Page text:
NEWS
September 30, 2002
ENOUGH POSITIVE economic signs abound these days that -- in theory, at least -- there ought to be more smiling faces around. America's economy is still growing at a decent rate. Productivity gains remain healthy. Inflation is hard to find. The housing market could be cooling down but is still strong from a boom that has buttressed homeowners' net worth. Mortgage rates hit a 31-year low last week, continuing to provide sizable windfalls from refinancing -- projected at $200 billion this year.
NEWS
March 14, 2011
The earthquake and tsunami that hit northern Japan on Friday were natural disasters of epic proportions that left the country to cope with not one but two huge challenges. Many thousands perished under the towering waters that swept ashore after the first temblor and wiped away dozens of coastal villages. In their wake, millions more were stranded without electricity, drinking water, food or shelter, and communications with the rest of the country have been virtually cut off. Compounding the humanitarian crisis is the specter of an environmental catastrophe stemming from the potential meltdown of one or more of three nuclear reactors at an electrical generating plant.
SPORTS
By JOHN EISENBERG | November 9, 2005
The Ravens' recent losses to the Pittsburgh Steelers and Cincinnati Bengals not only consigned them to a disappointing season, but also emphasized the biggest reason they have fallen behind their AFC North rivals - in the big-picture developmental sense, not just in the standings. When the Steelers needed a late score on Halloween night, Ben Roethlisberger - their star second-year quarterback - drove them to a game-winning field goal. When the Bengals needed to hold on to the ball to snuff out a Ravens rally last Sunday, Carson Palmer - their star third-year quarterback - led them on a 12-play, 91-yard touchdown drive that wrapped up a victory.
NEWS
By Michael Dresser, The Baltimore Sun | June 29, 2013
Come Monday, driving around Maryland will cost more - both at the gas pump and the toll plaza. Marylanders will see a 3.5 cent rise in the state's gas tax - the first such increase in two decades - as well as toll rates that jump as much as 50 percent. The changes that take effect July 1 concern some residents. Trucking company president Tom Huseman is measuring the impact of both increases in thousands of dollars. Joseph L. DiBlasio of Essex is adjusting his commute to avoid the higher toll at the Fort McHenry Tunnel.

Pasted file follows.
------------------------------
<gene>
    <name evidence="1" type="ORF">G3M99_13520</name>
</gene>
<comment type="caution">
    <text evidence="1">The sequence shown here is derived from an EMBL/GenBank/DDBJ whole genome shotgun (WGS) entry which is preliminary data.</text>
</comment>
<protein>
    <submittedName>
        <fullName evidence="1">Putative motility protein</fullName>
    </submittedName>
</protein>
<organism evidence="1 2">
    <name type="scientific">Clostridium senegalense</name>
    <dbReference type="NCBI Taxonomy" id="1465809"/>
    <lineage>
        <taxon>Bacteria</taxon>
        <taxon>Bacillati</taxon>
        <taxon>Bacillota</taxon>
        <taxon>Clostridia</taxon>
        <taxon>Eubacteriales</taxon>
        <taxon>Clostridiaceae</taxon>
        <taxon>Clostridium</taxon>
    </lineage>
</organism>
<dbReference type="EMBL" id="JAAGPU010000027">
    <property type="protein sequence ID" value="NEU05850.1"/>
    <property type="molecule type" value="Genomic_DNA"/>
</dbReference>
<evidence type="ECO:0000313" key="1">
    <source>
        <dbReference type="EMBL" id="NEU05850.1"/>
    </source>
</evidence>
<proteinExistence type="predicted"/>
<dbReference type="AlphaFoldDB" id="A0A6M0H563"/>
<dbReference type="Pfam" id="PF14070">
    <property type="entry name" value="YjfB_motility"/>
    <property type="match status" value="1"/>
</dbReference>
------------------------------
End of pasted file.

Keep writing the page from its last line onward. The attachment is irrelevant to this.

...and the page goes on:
NEWS
Robert L. Ehrlich Jr | December 2, 2012
Historians note the American alliance with King Louis XVI sustained the American cause during the darkest days of the Revolution. The history is impossible to escape. But for the deal struck in February 1778, General Washington and his Continental Army would likely not have survived. Nevertheless, and despite a successful alliance in two world wars, taking the French to task has become a popular American sport. French resistance to U.S. foreign policy moves is one reason.
NEWS
March 14, 2011
The earthquake and tsunami that hit northern Japan on Friday were natural disasters of epic proportions that left the country to cope with not one but two huge challenges. Many thousands perished under the towering waters that swept ashore after the first temblor and wiped away dozens of coastal villages. In their wake, millions more were stranded without electricity, drinking water, food or shelter, and communications with the rest of the country have been virtually cut off. Compounding the humanitarian crisis is the specter of an environmental catastrophe stemming from the potential meltdown of one or more of three nuclear reactors at an electrical generating plant.
NEWS
By Stephanie Desmon and Stephanie Desmon,SUN REPORTER | April 3, 2008
Smoking causes lung cancer. That much is known. But three new studies published today suggest that genes might play a role in why some longtime smokers get the deadly disease and others do not. The scientists say these common genetic variations might also make smokers more likely to become addicted to tobacco and to smoke more cigarettes. The findings, which several experts said mark the first time that a genetic variation has been linked to lung cancer, could lead to a greater understanding of how smoking and genes interact to cause the disease.